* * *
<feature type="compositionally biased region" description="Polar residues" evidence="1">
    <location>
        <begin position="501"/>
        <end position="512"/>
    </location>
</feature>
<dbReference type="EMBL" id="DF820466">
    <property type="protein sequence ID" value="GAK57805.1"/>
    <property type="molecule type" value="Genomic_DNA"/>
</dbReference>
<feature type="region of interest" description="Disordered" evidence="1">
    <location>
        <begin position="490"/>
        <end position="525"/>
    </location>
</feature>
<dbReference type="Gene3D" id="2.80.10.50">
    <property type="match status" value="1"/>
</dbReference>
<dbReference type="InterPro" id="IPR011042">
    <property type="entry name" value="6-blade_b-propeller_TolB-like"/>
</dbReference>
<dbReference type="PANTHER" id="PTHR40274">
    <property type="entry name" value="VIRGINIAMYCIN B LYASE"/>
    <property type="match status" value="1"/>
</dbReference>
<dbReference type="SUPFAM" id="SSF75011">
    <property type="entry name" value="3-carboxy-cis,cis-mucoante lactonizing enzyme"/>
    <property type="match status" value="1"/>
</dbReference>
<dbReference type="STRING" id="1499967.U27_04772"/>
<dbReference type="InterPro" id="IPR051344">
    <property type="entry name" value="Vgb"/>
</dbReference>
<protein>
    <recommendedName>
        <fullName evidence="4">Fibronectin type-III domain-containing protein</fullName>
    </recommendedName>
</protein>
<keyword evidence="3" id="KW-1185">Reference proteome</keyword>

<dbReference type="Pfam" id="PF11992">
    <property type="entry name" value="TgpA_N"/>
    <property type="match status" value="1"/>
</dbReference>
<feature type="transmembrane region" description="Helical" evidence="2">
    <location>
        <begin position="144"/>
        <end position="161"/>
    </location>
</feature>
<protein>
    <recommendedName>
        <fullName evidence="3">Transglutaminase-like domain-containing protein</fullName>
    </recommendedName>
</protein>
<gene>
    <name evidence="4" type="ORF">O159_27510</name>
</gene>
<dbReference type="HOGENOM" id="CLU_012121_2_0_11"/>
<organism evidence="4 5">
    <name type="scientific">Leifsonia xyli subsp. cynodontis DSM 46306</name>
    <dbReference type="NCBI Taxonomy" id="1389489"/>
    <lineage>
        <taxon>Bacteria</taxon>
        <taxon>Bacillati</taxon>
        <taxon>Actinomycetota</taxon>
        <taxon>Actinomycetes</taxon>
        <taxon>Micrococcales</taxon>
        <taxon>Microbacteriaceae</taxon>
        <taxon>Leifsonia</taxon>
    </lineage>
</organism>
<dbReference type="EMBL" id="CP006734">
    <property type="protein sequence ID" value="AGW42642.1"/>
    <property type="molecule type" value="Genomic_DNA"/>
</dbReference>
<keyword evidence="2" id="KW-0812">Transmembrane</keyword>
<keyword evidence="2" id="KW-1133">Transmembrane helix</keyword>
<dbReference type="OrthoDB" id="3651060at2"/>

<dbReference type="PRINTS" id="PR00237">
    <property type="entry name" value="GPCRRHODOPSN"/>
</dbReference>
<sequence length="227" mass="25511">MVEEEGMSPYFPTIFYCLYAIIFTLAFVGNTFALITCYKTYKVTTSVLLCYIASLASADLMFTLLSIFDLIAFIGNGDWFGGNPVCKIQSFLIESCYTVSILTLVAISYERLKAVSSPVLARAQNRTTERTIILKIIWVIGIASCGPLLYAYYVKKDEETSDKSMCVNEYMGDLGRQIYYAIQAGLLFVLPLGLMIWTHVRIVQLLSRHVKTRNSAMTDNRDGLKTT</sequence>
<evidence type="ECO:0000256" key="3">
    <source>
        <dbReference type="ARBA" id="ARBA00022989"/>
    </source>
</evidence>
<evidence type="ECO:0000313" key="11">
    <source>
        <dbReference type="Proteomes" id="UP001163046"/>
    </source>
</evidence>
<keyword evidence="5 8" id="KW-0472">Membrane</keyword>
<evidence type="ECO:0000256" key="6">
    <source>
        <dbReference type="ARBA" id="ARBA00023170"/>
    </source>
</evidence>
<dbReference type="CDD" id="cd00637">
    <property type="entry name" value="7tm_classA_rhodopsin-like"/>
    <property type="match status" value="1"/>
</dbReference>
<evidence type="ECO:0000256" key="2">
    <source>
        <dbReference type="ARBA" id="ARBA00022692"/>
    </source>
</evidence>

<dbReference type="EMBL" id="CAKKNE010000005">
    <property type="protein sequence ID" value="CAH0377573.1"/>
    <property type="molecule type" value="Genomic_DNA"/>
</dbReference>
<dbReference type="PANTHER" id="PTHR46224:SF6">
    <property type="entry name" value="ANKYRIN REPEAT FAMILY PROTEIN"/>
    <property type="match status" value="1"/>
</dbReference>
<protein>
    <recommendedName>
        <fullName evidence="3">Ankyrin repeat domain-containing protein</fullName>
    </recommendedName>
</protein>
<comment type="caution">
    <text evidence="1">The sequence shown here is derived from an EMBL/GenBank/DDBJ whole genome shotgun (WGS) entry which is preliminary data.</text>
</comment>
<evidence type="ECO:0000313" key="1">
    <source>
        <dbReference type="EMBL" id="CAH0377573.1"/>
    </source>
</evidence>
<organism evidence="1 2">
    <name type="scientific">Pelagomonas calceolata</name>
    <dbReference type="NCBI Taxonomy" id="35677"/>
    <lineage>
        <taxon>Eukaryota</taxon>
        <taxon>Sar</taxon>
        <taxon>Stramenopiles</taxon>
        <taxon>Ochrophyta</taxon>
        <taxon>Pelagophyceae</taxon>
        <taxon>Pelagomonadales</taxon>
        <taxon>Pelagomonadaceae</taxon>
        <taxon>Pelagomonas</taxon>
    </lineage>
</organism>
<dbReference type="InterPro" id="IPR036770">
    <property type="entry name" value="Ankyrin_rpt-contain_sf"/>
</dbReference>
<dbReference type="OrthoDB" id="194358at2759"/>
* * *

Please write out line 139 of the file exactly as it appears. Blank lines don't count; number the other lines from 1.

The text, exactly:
        <taxon>Pelagomonadales</taxon>